March 2012
Volume 53, Issue 14
Free
ARVO Annual Meeting Abstract  |   March 2012
Acquired Vitelliform Lesion Associated with Large Drusen
Author Affiliations & Notes
  • Luiz H. Lima
    Ophthalmology, Federal Unive of Sao Paulo-UNIFESP, Sao Paulo, Brazil
    Vitreous, Retina, Macula Consultants of New York, New York, New York
  • Ketan Laud
    Ophthalmology,
    Vitreous, Retina, Macula Consultants of New York, New York, New York
  • Freund K. Bailey
    Ophthalmology, VItreous, Retina, Macula Consultants of New York, New York, New York
  • Lawrence Yannuzzi,
    Ophthalmology,
    Vitreous, Retina, Macula Consultants of New York, New York, New York
  • Richard F. Spaide
    Vitreous Retina Macula Consultants NY, New York, New York
  • Footnotes
    Commercial Relationships  Luiz H. Lima, None; Ketan Laud, None; Freund K. Bailey, None; Lawrence Yannuzzi,, None; Richard F. Spaide, None
  • Footnotes
    Support  None
Investigative Ophthalmology & Visual Science March 2012, Vol.53, 2905. doi:
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    • Get Citation

      Luiz H. Lima, Ketan Laud, Freund K. Bailey, Lawrence Yannuzzi,, Richard F. Spaide; Acquired Vitelliform Lesion Associated with Large Drusen. Invest. Ophthalmol. Vis. Sci. 2012;53(14):2905.

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      © ARVO (1962-2015); The Authors (2016-present)

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Abstract
 
Purpose:
 

To describe the association of acquired vitelliform lesion (AVL) and large drusen in patients with non-neovascular age-related macular degeneration (AMD)

 
Methods:
 

A retrospective review of clinical examination and multimodal imaging data of patients with AVL and large drusen seen over a 12-month period was performed. AVL was defined as subretinal accretion of yellowish material within the macular region. Large drusen was diagnosed by the presence of mounded deposits in the sub-retinal pigment epithelium (RPE) space between the RPE and the Bruch's membrane using multimodal imaging analysis (color photography, autofluorescence and spectral domain optical coherence tomography)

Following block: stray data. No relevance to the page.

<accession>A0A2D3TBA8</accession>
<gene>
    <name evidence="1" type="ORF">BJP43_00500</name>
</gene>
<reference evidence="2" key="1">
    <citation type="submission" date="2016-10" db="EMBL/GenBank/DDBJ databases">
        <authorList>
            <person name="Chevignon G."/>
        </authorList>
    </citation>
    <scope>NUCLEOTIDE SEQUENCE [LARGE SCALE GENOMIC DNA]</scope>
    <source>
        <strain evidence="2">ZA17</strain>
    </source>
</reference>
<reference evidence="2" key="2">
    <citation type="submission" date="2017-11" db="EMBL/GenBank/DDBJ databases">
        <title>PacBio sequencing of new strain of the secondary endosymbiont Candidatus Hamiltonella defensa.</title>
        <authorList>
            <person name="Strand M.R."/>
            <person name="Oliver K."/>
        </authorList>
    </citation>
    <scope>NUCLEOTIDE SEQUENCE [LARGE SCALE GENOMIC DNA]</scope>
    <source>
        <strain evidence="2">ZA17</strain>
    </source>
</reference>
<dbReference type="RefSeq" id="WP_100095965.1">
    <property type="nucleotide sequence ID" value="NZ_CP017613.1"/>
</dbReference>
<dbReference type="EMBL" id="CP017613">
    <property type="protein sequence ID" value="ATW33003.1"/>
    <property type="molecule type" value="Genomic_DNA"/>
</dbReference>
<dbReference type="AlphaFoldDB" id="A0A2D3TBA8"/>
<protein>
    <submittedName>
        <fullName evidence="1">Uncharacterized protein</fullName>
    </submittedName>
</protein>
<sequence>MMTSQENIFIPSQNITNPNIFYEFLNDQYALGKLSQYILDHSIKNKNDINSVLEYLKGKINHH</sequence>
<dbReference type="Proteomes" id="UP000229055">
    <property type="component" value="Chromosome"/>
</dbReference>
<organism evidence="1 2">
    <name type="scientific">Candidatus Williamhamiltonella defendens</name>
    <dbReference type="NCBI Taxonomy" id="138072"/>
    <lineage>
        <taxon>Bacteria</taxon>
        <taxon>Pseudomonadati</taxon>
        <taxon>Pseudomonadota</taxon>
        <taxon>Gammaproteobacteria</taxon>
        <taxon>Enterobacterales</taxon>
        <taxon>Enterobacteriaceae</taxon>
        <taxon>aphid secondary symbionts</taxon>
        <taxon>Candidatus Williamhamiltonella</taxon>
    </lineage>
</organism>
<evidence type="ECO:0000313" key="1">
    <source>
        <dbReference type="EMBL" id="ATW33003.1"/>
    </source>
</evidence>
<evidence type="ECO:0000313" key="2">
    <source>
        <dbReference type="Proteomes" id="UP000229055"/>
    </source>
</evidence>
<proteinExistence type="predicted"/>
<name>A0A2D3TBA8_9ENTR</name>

Results:
 

Thirteen eyes of 9 Caucasian patients with a mean age of 74 years were observed to have AVL associated with large drusen. The median visual acuity was 20/60. All AVL's were hyperautofluorescent and were located in the subretinal space between the RPE and the photoreceptor inner segment/outer segment junction. The AVL's in this series had similar color, autofluorescence, and optical coherence tomographic findings as the AVL`s seen in association with cuticular drusen and subretinal drusenoid deposits

 
Conclusions:
 

AVLs, which have previously been related to cuticular drusen and subretinal drusenoid deposits, can occur in association with large drusen. Formation of drusen has been related to a complex interplay between RPE function, lipid transport, and inflammation. Abnormalities leading to drusen formation or processes that function in parallel to these may be causative in AVL formation

 
Keywords: age-related macular degeneration • imaging/image analysis: clinical • drusen 
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